Other novels of escape and reinvention I recalled while enjoying The Singer’s Gun:

Await Your Reply by Dan Chaon.On virtually every “Best of 2009” list in the country, Dan Chaon’s gripping and haunting novel of identity theft is very much the literary big brother of The Singer’s Gun.Chaon is one of the most gifted writers of our time, so if any fan of Mandel’s has not yet read him, that should be quickly rectified.The wonderful thing is that Chaon’s many fans are just as likely to appreciate Mandel.

The Unbearable Lightness of Being by Milan Kundera.The seductive and independent Sabina is one of contemporary literature’s most memorable “escape artists” and a literary foremother of Mandel’s characters.Kundera, too, has returned to themes of what it means to be trapped geographically, to feel the compulsion to escape any ties—physical or emotional—that bind us, and the complex role of eroticism in the quest for freedom. And despite the old Czech master’s less-than-eager reception from some feminist factions, I would also posit that few writers have gotten inside the female psyche (of a certain place and time) better than he does in this novel.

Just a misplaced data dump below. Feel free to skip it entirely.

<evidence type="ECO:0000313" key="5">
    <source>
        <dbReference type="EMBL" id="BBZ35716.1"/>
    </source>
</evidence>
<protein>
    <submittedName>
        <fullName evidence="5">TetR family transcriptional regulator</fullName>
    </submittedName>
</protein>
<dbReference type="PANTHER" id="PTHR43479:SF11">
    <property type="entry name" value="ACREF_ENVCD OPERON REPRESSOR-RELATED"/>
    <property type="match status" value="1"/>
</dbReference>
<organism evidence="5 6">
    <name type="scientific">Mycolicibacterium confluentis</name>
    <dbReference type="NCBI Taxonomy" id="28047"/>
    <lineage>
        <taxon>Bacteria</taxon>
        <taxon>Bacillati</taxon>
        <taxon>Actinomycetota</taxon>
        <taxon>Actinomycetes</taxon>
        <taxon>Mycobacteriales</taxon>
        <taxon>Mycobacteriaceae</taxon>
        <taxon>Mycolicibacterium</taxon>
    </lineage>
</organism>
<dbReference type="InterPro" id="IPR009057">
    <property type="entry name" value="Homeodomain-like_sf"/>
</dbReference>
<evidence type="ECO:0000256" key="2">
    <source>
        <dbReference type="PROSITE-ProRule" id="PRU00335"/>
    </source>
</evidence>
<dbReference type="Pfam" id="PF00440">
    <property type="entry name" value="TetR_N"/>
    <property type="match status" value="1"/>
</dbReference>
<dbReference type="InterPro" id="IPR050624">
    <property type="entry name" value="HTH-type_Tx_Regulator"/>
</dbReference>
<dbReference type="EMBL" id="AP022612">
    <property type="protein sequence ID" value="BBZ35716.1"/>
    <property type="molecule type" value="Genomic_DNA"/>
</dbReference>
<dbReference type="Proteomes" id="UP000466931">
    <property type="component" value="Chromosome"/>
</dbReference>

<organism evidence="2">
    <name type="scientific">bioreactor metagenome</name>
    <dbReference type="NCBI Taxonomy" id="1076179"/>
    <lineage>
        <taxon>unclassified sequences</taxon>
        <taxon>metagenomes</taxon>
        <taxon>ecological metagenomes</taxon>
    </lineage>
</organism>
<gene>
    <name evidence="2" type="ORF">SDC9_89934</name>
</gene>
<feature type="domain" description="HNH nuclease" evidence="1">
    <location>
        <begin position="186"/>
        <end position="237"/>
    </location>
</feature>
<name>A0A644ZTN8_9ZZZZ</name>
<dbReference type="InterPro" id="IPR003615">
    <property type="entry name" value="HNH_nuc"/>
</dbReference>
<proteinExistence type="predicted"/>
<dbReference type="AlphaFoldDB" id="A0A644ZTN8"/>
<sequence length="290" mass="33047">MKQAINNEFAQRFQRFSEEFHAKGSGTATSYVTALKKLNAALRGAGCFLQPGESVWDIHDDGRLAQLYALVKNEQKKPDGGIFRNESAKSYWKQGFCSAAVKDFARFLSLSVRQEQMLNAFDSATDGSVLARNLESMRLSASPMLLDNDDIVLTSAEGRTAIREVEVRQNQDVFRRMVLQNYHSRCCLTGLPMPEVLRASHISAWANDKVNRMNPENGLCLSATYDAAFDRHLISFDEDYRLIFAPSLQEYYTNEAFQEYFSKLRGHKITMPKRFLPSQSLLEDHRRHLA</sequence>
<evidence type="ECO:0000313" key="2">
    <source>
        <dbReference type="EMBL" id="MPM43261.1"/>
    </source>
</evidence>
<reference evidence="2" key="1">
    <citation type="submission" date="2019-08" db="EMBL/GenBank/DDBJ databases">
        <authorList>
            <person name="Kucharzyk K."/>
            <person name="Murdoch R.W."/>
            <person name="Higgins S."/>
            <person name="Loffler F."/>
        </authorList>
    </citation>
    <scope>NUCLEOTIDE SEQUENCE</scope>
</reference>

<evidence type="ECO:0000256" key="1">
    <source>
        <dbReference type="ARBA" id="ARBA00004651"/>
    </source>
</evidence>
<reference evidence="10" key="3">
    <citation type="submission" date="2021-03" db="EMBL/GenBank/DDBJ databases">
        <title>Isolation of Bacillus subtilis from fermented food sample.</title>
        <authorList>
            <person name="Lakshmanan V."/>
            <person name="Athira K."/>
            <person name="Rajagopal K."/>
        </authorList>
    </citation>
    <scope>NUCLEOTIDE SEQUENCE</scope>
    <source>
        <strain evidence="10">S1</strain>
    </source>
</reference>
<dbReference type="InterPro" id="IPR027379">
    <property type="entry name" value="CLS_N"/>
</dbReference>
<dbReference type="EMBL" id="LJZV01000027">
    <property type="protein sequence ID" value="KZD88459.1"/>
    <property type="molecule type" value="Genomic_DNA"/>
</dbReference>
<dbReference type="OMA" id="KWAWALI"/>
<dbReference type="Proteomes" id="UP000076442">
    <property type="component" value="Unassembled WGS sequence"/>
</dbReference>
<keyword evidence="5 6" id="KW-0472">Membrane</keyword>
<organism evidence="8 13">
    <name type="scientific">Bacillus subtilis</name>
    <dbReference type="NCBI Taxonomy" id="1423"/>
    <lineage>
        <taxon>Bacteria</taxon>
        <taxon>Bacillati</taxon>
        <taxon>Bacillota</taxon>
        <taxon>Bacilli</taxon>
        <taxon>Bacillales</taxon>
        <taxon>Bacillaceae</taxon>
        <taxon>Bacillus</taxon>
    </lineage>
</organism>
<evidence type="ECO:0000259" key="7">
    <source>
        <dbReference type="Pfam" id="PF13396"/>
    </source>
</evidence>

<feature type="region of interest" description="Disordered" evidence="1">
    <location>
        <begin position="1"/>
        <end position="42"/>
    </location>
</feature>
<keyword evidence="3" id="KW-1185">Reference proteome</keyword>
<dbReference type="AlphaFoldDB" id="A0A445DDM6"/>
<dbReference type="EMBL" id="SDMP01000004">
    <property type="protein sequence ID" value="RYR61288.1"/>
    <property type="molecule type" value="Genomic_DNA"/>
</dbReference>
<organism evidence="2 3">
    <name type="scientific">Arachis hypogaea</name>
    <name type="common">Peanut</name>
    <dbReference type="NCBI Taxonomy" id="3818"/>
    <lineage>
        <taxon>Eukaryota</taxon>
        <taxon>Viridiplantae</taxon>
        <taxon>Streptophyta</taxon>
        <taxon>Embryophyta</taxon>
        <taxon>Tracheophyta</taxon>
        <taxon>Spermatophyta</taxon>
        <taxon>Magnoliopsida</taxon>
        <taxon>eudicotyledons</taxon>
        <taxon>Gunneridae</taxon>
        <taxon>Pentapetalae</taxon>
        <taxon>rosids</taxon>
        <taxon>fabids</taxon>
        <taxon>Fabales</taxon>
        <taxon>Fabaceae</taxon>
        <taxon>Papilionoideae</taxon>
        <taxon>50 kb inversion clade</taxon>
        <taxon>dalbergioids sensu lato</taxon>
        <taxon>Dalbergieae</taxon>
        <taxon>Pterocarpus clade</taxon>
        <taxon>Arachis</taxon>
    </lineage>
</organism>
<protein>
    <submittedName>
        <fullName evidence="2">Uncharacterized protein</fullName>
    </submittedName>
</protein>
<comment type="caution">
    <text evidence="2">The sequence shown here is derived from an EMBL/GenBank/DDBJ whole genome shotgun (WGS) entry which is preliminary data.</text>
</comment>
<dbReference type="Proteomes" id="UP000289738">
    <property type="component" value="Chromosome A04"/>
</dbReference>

The Talented Mr. Ripley by Patricia Highsmith.Billed as “one of the great crime novels of the 20th century,” this genre bender riveted fans of literary and mystery fiction alike.Like Anton, Tom Ripley also found himself reinventing and escaping in Italy.